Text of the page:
Scott Shackelford on cybersecurity and polycentric governance

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October 9, 2012

Scott Shackelford, assistant professor of business law and ethics at Indiana University, and author of the soon-to-be-published book Managing Cyber Attacks in International Law, Business, and Relations: In Search of Cyber Peace, explains how polycentric governance could be the answer to modern cybersecurity concerns.

Shackelford  originally began researching collective action problems in physical commons, including Antarctica, the deep sea bed, and outer space, where he discovered the efficacy of polycentric governance in addressing these issues. Noting the similarities between these communally owned resources and the Internet, Shackelford was drawn to the idea of polycentric governance as a solution to the collective action problems he identified in the online realm, particularly when it came to cybersecurity.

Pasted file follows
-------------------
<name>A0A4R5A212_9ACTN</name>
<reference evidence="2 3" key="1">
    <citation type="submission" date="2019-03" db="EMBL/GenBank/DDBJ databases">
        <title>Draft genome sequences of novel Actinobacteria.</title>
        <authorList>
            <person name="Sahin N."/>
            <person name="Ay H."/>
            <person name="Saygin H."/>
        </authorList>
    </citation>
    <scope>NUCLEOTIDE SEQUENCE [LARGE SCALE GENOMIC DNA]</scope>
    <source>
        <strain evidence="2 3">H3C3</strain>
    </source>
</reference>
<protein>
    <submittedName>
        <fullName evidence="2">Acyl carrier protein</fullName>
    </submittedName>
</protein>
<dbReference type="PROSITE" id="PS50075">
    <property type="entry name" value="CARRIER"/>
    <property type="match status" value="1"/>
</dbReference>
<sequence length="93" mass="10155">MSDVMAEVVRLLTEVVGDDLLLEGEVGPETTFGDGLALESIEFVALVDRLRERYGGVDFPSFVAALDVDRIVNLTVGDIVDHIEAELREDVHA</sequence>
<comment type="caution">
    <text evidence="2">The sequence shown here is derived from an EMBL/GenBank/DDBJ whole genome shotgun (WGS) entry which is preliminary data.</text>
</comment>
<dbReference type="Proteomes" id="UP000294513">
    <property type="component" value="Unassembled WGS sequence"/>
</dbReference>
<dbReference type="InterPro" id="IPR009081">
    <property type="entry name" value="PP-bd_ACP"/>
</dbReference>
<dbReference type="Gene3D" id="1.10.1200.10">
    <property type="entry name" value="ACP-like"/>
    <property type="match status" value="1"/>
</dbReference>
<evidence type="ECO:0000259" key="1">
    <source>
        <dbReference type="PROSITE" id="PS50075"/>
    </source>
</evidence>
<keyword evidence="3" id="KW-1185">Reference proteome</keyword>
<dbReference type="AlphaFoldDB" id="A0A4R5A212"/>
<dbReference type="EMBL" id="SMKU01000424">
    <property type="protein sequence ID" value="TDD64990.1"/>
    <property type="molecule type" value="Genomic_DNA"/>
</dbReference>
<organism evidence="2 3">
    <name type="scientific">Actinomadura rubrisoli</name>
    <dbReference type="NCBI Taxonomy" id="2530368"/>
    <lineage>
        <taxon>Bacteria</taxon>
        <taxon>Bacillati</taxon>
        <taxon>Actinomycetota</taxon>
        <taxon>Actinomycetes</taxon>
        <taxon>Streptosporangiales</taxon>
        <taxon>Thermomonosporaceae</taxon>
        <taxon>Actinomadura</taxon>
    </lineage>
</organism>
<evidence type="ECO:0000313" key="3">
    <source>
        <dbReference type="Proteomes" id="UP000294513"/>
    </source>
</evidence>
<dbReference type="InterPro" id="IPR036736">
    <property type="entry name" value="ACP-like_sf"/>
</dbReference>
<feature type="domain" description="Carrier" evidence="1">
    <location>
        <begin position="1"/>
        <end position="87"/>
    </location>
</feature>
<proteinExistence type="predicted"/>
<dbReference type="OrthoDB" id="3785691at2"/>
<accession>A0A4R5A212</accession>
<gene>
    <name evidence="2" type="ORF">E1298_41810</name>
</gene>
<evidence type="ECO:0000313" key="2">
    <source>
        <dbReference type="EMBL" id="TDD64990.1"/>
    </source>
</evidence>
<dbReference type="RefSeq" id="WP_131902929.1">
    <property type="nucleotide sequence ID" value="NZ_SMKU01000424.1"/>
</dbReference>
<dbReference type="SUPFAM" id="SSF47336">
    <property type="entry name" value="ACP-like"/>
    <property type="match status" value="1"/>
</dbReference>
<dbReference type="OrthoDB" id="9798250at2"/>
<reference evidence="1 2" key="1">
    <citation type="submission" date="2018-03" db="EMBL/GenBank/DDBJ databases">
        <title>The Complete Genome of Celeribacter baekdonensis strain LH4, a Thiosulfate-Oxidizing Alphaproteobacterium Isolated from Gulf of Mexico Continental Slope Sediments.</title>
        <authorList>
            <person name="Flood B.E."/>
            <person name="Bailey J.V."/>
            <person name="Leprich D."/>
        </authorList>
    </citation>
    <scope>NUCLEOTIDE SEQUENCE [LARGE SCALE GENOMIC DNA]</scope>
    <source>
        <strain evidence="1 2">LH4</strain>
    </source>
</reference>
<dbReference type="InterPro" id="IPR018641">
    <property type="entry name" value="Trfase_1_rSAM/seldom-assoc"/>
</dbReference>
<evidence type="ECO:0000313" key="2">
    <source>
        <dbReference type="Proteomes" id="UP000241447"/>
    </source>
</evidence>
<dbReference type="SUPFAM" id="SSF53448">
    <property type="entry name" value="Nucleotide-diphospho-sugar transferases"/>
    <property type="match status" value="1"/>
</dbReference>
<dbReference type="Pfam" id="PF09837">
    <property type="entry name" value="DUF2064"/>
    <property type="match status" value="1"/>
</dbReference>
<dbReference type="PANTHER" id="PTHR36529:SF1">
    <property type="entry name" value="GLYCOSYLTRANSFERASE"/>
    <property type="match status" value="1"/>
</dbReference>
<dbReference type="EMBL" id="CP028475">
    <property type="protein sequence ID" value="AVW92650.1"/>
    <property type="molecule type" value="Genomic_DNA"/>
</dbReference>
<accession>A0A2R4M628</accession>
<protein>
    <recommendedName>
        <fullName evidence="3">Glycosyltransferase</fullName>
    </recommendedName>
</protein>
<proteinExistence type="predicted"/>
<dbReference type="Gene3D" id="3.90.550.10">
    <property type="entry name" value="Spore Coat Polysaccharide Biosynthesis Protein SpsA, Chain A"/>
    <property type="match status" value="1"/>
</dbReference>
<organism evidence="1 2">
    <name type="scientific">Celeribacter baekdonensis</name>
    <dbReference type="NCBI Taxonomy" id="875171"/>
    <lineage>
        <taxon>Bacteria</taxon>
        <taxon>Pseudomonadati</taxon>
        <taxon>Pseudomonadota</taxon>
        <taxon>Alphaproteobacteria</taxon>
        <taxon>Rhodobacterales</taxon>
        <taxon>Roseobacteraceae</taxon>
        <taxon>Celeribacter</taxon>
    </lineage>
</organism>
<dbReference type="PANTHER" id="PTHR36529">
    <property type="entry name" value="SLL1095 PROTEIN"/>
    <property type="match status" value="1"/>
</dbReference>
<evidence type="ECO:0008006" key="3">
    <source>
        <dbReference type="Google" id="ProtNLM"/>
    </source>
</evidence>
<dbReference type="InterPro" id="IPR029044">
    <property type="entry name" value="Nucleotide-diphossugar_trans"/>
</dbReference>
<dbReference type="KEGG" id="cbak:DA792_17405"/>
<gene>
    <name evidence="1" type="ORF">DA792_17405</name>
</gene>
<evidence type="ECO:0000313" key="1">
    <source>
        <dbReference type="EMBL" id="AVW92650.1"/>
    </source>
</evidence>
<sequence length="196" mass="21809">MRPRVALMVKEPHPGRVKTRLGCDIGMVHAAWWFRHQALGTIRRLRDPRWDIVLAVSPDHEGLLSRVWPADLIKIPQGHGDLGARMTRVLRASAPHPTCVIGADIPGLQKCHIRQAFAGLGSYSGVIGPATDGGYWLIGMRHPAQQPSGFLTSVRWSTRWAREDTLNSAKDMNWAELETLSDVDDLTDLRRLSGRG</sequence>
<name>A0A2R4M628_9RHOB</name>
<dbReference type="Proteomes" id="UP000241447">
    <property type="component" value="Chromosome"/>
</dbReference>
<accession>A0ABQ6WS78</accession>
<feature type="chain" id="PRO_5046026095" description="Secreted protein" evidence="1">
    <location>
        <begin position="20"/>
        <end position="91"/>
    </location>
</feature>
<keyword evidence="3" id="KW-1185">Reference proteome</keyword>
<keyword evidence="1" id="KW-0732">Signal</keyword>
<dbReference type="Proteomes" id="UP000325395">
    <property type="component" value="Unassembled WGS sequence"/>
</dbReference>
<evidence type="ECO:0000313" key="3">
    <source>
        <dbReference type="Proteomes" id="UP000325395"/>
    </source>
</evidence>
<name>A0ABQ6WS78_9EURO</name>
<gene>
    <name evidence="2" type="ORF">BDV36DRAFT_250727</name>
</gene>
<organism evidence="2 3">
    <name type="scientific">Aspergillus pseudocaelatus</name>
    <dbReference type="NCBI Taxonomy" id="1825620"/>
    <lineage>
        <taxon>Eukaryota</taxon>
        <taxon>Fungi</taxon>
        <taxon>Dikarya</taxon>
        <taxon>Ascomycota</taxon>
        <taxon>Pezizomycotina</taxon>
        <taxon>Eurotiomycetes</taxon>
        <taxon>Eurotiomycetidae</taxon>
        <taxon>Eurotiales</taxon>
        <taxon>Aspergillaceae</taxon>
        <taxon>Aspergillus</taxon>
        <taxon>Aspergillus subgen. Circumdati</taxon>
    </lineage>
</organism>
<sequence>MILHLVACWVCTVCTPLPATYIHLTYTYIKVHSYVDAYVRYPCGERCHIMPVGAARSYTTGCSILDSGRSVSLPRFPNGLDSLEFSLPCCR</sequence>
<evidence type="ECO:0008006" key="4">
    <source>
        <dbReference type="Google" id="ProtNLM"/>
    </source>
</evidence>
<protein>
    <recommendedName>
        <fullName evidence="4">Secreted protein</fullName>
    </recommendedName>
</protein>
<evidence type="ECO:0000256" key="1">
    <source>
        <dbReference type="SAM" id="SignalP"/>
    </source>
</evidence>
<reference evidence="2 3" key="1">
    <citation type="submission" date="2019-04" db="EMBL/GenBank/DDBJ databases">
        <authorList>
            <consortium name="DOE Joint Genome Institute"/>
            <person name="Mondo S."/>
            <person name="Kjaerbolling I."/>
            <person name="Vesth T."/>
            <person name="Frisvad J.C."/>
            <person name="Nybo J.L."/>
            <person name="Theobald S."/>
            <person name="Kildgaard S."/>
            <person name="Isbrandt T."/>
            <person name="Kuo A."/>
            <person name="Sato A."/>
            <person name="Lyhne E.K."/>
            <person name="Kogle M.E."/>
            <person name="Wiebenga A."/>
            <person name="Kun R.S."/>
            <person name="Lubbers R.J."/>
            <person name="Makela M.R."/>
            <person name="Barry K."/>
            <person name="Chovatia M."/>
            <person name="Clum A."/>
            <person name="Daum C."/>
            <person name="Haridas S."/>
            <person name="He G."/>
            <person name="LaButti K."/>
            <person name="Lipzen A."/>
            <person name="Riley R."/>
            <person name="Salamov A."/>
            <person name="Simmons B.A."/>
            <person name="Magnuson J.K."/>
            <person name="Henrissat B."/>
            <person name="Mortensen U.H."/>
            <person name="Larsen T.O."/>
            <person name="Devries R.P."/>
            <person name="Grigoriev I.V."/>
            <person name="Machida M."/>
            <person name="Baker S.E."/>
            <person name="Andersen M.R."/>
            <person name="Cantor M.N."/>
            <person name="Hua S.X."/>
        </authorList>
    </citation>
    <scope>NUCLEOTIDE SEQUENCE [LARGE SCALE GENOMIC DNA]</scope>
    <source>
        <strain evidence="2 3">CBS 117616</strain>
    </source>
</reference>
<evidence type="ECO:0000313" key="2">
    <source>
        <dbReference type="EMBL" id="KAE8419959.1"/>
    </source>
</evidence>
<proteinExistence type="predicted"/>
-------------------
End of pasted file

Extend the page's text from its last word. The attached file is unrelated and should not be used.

Shackelford contrasts the bottom-up form of governance characterized by self-organization and networking regulations at multiple levels to the increasingly state-centric approach prevailing in forums like the International Telecommunication Union (ITU).  Analyzing the debate between Internet sovereignty and Internet freedom through the lens of polycentric regulation, Shackelford reconceptualizes both cybersecurity and the future of Internet governance.



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